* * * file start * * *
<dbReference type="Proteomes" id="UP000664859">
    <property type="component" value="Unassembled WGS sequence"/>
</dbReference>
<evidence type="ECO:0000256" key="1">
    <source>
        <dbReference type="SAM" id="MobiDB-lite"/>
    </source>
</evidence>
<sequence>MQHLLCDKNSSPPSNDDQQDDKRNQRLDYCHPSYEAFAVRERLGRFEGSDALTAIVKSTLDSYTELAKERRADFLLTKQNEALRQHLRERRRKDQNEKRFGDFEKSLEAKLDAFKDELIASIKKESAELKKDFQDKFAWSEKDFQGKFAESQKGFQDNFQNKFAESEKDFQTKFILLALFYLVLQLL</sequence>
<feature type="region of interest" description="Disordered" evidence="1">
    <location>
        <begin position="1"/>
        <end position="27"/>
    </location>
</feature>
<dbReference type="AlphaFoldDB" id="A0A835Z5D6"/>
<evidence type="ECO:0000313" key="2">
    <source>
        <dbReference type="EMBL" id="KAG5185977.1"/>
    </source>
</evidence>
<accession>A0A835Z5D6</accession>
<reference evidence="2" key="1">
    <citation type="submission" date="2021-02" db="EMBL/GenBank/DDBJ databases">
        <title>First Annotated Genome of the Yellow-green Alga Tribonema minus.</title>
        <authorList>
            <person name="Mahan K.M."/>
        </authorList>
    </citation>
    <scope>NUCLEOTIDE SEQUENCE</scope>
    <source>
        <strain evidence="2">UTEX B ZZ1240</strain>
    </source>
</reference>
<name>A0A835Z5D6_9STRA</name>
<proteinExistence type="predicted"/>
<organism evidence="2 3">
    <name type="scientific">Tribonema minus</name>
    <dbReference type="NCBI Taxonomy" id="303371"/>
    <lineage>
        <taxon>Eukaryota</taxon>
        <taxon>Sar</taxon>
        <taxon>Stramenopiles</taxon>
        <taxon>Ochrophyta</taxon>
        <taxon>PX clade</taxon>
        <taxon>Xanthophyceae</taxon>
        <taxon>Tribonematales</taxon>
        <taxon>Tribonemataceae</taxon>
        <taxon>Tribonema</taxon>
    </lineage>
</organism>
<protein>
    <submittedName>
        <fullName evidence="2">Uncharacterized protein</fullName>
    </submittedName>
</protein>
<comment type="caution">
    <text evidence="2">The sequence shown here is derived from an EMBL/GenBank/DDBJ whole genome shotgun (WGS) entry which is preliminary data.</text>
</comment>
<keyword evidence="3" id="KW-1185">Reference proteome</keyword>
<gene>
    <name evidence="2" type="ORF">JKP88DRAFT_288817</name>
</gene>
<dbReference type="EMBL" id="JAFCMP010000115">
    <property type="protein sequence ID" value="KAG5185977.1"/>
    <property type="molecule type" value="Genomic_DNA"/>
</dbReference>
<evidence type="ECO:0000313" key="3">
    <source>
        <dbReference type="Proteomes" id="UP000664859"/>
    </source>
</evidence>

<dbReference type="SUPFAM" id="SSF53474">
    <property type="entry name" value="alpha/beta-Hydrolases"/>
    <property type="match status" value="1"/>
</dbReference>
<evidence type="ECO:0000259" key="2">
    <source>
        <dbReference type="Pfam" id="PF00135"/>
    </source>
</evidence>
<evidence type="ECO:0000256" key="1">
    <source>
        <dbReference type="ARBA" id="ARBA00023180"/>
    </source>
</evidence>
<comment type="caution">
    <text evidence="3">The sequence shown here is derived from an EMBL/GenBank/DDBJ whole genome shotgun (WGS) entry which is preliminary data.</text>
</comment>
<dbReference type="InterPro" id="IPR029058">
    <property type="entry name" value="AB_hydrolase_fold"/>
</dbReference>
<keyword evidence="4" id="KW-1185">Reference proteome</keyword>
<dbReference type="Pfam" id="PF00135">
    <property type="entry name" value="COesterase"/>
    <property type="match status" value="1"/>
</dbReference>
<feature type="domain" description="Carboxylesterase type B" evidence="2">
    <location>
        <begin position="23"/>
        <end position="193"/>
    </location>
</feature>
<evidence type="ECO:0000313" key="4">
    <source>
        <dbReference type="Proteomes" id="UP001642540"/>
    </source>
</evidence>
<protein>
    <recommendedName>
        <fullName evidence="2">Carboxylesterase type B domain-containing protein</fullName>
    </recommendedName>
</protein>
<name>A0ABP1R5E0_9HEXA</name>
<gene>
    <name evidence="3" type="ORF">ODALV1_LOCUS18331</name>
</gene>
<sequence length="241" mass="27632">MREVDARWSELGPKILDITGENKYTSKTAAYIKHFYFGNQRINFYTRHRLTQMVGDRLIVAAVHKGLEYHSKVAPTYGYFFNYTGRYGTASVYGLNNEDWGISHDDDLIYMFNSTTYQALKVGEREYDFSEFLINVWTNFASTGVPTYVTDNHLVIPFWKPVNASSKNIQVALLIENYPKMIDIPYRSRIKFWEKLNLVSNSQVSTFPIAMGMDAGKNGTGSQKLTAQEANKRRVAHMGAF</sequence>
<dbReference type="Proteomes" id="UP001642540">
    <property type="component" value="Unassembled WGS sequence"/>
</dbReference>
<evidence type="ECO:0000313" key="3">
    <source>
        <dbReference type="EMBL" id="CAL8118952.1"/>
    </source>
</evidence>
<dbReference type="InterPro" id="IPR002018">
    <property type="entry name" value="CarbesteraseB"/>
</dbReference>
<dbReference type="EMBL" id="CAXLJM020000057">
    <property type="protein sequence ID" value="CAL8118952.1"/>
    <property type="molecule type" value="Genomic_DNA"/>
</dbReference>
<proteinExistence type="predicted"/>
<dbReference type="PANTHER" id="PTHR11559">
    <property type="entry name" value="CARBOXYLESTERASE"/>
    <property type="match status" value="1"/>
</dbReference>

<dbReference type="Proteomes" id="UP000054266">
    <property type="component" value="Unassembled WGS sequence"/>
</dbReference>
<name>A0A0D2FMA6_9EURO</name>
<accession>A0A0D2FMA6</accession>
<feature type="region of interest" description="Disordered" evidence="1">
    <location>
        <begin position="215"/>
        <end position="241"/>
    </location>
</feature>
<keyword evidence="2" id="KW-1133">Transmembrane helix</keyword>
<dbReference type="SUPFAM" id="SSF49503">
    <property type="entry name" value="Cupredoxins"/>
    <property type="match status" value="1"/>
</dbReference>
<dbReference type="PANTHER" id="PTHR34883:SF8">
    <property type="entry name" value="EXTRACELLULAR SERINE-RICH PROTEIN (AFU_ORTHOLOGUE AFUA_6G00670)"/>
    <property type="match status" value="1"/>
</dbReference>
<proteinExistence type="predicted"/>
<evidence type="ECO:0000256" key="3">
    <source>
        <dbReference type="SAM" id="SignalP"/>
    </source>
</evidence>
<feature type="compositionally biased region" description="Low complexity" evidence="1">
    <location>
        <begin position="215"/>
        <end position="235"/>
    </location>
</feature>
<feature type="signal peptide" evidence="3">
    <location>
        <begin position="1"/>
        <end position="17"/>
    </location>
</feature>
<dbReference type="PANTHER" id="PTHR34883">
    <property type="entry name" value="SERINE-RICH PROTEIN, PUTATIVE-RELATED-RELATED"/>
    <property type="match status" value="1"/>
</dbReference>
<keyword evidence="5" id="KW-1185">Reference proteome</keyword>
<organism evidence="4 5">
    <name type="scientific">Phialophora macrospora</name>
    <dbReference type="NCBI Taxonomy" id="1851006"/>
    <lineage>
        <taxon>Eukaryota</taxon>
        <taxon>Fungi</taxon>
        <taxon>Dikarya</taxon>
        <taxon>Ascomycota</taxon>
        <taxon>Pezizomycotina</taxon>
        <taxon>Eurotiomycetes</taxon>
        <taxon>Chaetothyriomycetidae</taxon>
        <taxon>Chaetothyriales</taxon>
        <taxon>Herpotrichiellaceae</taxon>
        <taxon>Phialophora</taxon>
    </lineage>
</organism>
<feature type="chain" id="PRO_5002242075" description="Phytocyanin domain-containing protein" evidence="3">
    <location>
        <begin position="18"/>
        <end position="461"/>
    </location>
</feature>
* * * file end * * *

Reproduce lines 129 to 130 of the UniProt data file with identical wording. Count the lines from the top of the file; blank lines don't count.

</dbReference>
<dbReference type="EMBL" id="CAXLJM020000057">